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The Indian International Fair resembled contemporary agricultural fairs. Held annually in Muskogee, Indian Territory, in September or October from 1874 to about 1900, the week-long event featured produce and domestic exhibits in a barn-like pavilion. These displays, horse racing on the adjacent track, a merry-go-round, and commercial vendors attracted many Indians and non-Indians from the Indian Territory and neighboring states. Indian policemen tried to suppress horse theft, alcohol consumption, and illicit games of chance. The fair was a much-anticipated occasion for visiting and family reunions.

As an outgrowth of the Okmulgee Constitutional Convention of the early 1870s, the fair served several purposes. Founders of the Indian International Fair Association included Muskogee's white and Indian businessmen, who believed it would boost the town and territory. Federal officials supported it as a means of "civilizing" Indians. They and some members of the Five Civilized Tribes used fair exhibits to impress upon visiting Plains Indians the benefits of and need for adopting the sedentary, agricultural, "progressive" lifestyle demanded by Anglo-Americans. At the 1879 fair Secretary of the Interior Carl Schurz stunned his multitribal audience with the first warning that, in spite of their treaties, allotment of their lands and opening the territory for homesteading was inevitable.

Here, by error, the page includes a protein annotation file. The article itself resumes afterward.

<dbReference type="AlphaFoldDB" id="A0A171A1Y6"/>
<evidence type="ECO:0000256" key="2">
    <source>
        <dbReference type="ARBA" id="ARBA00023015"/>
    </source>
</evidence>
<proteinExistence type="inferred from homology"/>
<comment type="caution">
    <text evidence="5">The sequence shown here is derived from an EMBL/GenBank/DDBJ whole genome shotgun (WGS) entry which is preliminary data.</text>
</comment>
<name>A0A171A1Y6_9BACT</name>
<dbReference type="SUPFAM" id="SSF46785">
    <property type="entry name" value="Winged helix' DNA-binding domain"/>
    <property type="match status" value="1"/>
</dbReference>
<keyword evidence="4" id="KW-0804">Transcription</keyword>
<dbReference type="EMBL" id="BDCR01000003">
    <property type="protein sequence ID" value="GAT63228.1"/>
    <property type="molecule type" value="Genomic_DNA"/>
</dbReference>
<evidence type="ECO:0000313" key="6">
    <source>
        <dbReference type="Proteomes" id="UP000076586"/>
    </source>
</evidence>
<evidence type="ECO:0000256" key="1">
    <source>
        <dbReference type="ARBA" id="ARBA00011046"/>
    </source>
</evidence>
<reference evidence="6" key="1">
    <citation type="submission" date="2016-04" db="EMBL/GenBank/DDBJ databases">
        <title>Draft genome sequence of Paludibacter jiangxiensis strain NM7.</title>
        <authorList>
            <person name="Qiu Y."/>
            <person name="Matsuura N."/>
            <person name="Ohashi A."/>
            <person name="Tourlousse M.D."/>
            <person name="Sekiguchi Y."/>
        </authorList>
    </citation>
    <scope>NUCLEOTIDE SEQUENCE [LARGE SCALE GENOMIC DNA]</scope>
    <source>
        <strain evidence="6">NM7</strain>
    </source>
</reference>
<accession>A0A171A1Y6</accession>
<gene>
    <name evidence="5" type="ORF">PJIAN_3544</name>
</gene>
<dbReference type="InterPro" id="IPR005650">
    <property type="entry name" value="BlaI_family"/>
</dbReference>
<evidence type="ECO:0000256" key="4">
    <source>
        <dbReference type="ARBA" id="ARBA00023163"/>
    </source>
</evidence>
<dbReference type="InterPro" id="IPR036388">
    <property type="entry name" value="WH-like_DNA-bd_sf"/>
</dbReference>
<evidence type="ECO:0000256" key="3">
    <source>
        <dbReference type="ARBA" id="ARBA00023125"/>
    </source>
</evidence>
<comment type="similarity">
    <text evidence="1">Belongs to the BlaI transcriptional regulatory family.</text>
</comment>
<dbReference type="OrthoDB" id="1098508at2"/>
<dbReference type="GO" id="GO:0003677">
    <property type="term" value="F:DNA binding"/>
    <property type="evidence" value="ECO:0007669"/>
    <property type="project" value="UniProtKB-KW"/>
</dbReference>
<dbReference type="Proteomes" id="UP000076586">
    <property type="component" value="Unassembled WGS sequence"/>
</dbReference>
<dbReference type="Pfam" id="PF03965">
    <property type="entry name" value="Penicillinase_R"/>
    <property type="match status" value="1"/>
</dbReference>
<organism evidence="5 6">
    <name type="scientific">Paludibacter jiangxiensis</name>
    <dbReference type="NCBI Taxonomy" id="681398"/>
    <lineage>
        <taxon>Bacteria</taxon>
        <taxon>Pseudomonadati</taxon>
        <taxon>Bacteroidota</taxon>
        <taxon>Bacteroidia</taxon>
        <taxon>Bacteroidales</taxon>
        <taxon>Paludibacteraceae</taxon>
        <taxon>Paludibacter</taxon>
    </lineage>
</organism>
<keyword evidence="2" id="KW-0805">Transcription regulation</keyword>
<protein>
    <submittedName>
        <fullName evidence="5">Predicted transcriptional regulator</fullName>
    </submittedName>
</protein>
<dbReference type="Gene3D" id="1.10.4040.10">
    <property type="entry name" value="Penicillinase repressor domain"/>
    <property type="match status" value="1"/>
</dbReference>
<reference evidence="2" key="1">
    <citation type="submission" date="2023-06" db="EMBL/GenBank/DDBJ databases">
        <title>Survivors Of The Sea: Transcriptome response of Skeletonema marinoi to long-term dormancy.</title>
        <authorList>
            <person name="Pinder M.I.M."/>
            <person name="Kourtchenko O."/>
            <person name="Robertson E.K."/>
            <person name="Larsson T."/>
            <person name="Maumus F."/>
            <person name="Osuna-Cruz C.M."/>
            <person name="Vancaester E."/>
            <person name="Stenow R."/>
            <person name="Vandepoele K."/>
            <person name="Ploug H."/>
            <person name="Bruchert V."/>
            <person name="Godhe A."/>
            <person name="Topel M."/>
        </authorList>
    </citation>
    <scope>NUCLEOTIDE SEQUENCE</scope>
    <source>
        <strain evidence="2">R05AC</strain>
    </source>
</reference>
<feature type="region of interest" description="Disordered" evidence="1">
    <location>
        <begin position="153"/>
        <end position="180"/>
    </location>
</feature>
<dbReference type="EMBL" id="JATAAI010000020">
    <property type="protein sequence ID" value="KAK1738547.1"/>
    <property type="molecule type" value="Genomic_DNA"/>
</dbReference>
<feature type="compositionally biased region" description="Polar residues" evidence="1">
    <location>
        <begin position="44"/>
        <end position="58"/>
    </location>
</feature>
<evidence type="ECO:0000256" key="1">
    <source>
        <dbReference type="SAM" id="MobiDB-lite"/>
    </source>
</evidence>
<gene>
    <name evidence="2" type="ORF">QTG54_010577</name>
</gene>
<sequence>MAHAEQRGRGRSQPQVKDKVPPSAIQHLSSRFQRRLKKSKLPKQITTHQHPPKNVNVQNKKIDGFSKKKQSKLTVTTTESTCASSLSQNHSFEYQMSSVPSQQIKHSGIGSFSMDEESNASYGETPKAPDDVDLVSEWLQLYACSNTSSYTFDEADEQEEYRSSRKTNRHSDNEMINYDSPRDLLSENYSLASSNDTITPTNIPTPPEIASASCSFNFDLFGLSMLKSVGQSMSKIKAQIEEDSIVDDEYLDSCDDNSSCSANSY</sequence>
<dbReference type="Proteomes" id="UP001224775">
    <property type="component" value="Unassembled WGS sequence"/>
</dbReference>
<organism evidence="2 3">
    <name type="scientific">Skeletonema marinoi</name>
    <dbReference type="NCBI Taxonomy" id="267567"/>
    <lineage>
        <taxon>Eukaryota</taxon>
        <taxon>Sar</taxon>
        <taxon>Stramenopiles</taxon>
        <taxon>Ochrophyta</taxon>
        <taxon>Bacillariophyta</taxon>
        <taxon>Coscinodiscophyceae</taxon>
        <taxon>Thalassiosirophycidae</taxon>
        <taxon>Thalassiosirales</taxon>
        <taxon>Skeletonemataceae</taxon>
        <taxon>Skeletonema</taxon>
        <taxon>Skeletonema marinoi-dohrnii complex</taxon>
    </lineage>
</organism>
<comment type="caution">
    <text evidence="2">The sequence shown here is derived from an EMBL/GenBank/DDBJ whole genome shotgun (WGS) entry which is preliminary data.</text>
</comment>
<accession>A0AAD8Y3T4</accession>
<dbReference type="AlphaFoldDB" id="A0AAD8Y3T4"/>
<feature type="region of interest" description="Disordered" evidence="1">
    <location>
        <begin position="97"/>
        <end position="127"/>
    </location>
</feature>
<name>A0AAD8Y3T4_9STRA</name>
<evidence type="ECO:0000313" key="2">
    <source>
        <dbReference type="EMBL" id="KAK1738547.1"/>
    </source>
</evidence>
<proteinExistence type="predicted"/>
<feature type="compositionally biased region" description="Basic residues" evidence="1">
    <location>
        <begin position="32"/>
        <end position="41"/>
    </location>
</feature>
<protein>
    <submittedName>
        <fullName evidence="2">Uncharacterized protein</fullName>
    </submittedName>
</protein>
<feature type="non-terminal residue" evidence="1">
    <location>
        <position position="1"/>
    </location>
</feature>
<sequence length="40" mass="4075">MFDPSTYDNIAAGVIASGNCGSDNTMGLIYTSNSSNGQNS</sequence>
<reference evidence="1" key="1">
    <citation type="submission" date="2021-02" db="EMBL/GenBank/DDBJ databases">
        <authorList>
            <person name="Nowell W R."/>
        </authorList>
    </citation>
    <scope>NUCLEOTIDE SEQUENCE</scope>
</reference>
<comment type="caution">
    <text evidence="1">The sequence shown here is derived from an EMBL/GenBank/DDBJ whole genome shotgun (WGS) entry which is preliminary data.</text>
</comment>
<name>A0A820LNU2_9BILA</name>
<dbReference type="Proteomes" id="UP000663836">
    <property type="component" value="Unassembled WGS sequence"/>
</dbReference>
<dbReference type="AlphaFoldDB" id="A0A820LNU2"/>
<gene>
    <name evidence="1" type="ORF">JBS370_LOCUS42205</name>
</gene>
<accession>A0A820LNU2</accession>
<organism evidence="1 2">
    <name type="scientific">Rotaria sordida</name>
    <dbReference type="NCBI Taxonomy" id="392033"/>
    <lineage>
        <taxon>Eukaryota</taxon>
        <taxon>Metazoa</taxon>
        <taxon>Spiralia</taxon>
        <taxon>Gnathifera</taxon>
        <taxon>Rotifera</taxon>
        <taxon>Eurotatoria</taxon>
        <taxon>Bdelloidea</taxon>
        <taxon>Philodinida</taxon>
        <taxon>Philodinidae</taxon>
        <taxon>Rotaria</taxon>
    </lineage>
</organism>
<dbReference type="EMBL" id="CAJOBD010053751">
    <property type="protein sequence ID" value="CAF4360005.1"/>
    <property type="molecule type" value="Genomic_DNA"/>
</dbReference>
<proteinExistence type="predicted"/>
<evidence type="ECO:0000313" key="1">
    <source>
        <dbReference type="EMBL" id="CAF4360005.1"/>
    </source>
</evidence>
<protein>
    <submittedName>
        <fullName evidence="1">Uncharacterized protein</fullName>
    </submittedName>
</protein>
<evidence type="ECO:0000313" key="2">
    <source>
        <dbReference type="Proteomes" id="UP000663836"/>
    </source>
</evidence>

BIBLIOGRAPHY: Angie Debo, The Road to Disappearance: A History of the Creek Indians (Norman: University of Oklahoma Press, 1941). Ella Robinson, "Indian International Fair," The Chronicles of Oklahoma 17 (December 1939). Mary Jane Warde, George Washington Grayson and the Creek Nation, 1843-1920 (Norman: University of Oklahoma Press, 1999).

Mary Jane Warde

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